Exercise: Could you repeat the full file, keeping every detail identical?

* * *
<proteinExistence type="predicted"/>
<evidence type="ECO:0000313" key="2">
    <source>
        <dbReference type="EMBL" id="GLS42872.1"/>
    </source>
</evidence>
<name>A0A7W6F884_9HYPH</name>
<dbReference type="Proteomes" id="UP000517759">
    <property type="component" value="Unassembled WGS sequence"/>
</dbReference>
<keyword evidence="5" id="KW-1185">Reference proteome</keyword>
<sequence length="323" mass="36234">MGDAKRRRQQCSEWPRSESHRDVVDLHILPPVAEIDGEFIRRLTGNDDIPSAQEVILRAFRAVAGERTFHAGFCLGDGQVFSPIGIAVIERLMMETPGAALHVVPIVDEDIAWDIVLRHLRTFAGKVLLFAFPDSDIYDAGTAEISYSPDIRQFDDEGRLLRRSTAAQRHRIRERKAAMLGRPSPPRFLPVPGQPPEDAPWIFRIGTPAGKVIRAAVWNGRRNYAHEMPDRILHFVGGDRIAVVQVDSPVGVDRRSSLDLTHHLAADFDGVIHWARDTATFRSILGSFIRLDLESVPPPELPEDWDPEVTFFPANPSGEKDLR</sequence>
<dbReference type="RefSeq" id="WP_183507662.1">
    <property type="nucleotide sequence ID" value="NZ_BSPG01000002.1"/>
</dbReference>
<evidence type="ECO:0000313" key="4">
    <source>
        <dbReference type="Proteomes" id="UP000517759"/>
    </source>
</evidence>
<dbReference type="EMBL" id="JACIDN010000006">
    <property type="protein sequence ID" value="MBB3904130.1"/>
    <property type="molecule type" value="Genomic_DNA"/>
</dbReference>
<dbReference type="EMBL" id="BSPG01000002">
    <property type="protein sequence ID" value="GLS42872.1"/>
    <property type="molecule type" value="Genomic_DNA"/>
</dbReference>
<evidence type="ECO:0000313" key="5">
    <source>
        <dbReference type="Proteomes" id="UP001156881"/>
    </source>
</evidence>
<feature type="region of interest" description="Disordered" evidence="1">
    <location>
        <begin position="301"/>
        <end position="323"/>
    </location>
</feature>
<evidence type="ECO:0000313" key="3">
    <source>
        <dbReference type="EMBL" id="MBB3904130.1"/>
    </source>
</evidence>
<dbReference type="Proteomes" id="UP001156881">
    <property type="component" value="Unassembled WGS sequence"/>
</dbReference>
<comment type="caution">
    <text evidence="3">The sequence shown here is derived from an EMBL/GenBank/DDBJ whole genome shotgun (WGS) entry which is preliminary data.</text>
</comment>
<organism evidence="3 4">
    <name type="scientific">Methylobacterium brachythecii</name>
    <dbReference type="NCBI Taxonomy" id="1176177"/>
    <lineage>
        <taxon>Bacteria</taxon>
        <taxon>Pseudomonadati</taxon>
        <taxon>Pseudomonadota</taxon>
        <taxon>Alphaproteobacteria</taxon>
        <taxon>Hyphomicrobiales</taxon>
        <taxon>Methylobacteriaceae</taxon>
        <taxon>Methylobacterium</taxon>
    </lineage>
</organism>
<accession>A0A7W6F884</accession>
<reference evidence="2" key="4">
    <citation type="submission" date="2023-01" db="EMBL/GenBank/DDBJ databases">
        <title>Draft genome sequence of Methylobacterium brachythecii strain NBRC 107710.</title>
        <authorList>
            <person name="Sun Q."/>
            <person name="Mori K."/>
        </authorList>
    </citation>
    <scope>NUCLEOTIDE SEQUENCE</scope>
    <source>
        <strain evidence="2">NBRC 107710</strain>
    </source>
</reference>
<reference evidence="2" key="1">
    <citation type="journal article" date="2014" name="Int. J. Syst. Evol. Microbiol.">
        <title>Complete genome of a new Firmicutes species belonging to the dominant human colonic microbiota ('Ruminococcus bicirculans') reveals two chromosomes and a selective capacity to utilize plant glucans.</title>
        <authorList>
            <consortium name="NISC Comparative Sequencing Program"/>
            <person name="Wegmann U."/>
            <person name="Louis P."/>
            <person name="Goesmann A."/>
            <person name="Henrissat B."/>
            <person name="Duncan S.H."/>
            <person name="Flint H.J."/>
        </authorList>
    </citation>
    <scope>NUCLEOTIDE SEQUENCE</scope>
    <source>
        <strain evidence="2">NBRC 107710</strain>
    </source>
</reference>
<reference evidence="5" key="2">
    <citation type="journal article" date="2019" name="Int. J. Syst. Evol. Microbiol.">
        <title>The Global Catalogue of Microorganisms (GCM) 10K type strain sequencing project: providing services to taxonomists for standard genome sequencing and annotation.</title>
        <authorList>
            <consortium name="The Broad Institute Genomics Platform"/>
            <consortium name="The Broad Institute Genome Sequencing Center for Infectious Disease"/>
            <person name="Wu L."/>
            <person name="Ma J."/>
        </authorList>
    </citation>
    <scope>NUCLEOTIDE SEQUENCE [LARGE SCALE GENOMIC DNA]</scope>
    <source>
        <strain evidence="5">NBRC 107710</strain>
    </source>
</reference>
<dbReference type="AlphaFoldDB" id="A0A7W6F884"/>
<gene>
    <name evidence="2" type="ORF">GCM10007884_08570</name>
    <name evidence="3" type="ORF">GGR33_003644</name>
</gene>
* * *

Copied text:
<proteinExistence type="predicted"/>
<evidence type="ECO:0000313" key="2">
    <source>
        <dbReference type="EMBL" id="GLS42872.1"/>
    </source>
</evidence>
<name>A0A7W6F884_9HYPH</name>
<dbReference type="Proteomes" id="UP000517759">
    <property type="component" value="Unassembled WGS sequence"/>
</dbReference>
<keyword evidence="5" id="KW-1185">Reference proteome</keyword>
<sequence length="323" mass="36234">MGDAKRRRQQCSEWPRSESHRDVVDLHILPPVAEIDGEFIRRLTGNDDIPSAQEVILRAFRAVAGERTFHAGFCLGDGQVFSPIGIAVIERLMMETPGAALHVVPIVDEDIAWDIVLRHLRTFAGKVLLFAFPDSDIYDAGTAEISYSPDIRQFDDEGRLLRRSTAAQRHRIRERKAAMLGRPSPPRFLPVPGQPPEDAPWIFRIGTPAGKVIRAAVWNGRRNYAHEMPDRILHFVGGDRIAVVQVDSPVGVDRRSSLDLTHHLAADFDGVIHWARDTATFRSILGSFIRLDLESVPPPELPEDWDPEVTFFPANPSGEKDLR</sequence>
<dbReference type="RefSeq" id="WP_183507662.1">
    <property type="nucleotide sequence ID" value="NZ_BSPG01000002.1"/>
</dbReference>
<evidence type="ECO:0000313" key="4">
    <source>
        <dbReference type="Proteomes" id="UP000517759"/>
    </source>
</evidence>
<dbReference type="EMBL" id="JACIDN010000006">
    <property type="protein sequence ID" value="MBB3904130.1"/>
    <property type="molecule type" value="Genomic_DNA"/>
</dbReference>
<dbReference type="EMBL" id="BSPG01000002">
    <property type="protein sequence ID" value="GLS42872.1"/>
    <property type="molecule type" value="Genomic_DNA"/>
</dbReference>
<evidence type="ECO:0000313" key="5">
    <source>
        <dbReference type="Proteomes" id="UP001156881"/>
    </source>
</evidence>
<feature type="region of interest" description="Disordered" evidence="1">
    <location>
        <begin position="301"/>
        <end position="323"/>
    </location>
</feature>
<evidence type="ECO:0000313" key="3">
    <source>
        <dbReference type="EMBL" id="MBB3904130.1"/>
    </source>
</evidence>
<dbReference type="Proteomes" id="UP001156881">
    <property type="component" value="Unassembled WGS sequence"/>
</dbReference>
<comment type="caution">
    <text evidence="3">The sequence shown here is derived from an EMBL/GenBank/DDBJ whole genome shotgun (WGS) entry which is preliminary data.</text>
</comment>
<organism evidence="3 4">
    <name type="scientific">Methylobacterium brachythecii</name>
    <dbReference type="NCBI Taxonomy" id="1176177"/>
    <lineage>
        <taxon>Bacteria</taxon>
        <taxon>Pseudomonadati</taxon>
        <taxon>Pseudomonadota</taxon>
        <taxon>Alphaproteobacteria</taxon>
        <taxon>Hyphomicrobiales</taxon>
        <taxon>Methylobacteriaceae</taxon>
        <taxon>Methylobacterium</taxon>
    </lineage>
</organism>
<accession>A0A7W6F884</accession>
<reference evidence="2" key="4">
    <citation type="submission" date="2023-01" db="EMBL/GenBank/DDBJ databases">
        <title>Draft genome sequence of Methylobacterium brachythecii strain NBRC 107710.</title>
        <authorList>
            <person name="Sun Q."/>
            <person name="Mori K."/>
        </authorList>
    </citation>
    <scope>NUCLEOTIDE SEQUENCE</scope>
    <source>
        <strain evidence="2">NBRC 107710</strain>
    </source>
</reference>
<reference evidence="2" key="1">
    <citation type="journal article" date="2014" name="Int. J. Syst. Evol. Microbiol.">
        <title>Complete genome of a new Firmicutes species belonging to the dominant human colonic microbiota ('Ruminococcus bicirculans') reveals two chromosomes and a selective capacity to utilize plant glucans.</title>
        <authorList>
            <consortium name="NISC Comparative Sequencing Program"/>
            <person name="Wegmann U."/>
            <person name="Louis P."/>
            <person name="Goesmann A."/>
            <person name="Henrissat B."/>
            <person name="Duncan S.H."/>
            <person name="Flint H.J."/>
        </authorList>
    </citation>
    <scope>NUCLEOTIDE SEQUENCE</scope>
    <source>
        <strain evidence="2">NBRC 107710</strain>
    </source>
</reference>
<reference evidence="5" key="2">
    <citation type="journal article" date="2019" name="Int. J. Syst. Evol. Microbiol.">
        <title>The Global Catalogue of Microorganisms (GCM) 10K type strain sequencing project: providing services to taxonomists for standard genome sequencing and annotation.</title>
        <authorList>
            <consortium name="The Broad Institute Genomics Platform"/>
            <consortium name="The Broad Institute Genome Sequencing Center for Infectious Disease"/>
            <person name="Wu L."/>
            <person name="Ma J."/>
        </authorList>
    </citation>
    <scope>NUCLEOTIDE SEQUENCE [LARGE SCALE GENOMIC DNA]</scope>
    <source>
        <strain evidence="5">NBRC 107710</strain>
    </source>
</reference>
<dbReference type="AlphaFoldDB" id="A0A7W6F884"/>
<gene>
    <name evidence="2" type="ORF">GCM10007884_08570</name>
    <name evidence="3" type="ORF">GGR33_003644</name>
</gene>